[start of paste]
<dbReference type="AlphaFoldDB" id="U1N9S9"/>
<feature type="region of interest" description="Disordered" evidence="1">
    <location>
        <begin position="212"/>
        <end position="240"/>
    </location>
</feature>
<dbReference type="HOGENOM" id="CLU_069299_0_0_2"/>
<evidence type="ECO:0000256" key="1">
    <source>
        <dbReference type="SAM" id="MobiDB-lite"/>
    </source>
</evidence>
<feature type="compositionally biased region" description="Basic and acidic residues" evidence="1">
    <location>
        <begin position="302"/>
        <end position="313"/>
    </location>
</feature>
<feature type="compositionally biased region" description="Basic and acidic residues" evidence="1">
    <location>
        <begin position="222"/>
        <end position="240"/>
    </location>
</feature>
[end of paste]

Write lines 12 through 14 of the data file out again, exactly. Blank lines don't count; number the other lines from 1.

    </source>
</evidence>
<feature type="compositionally biased region" description="Basic and acidic residues" evidence="1">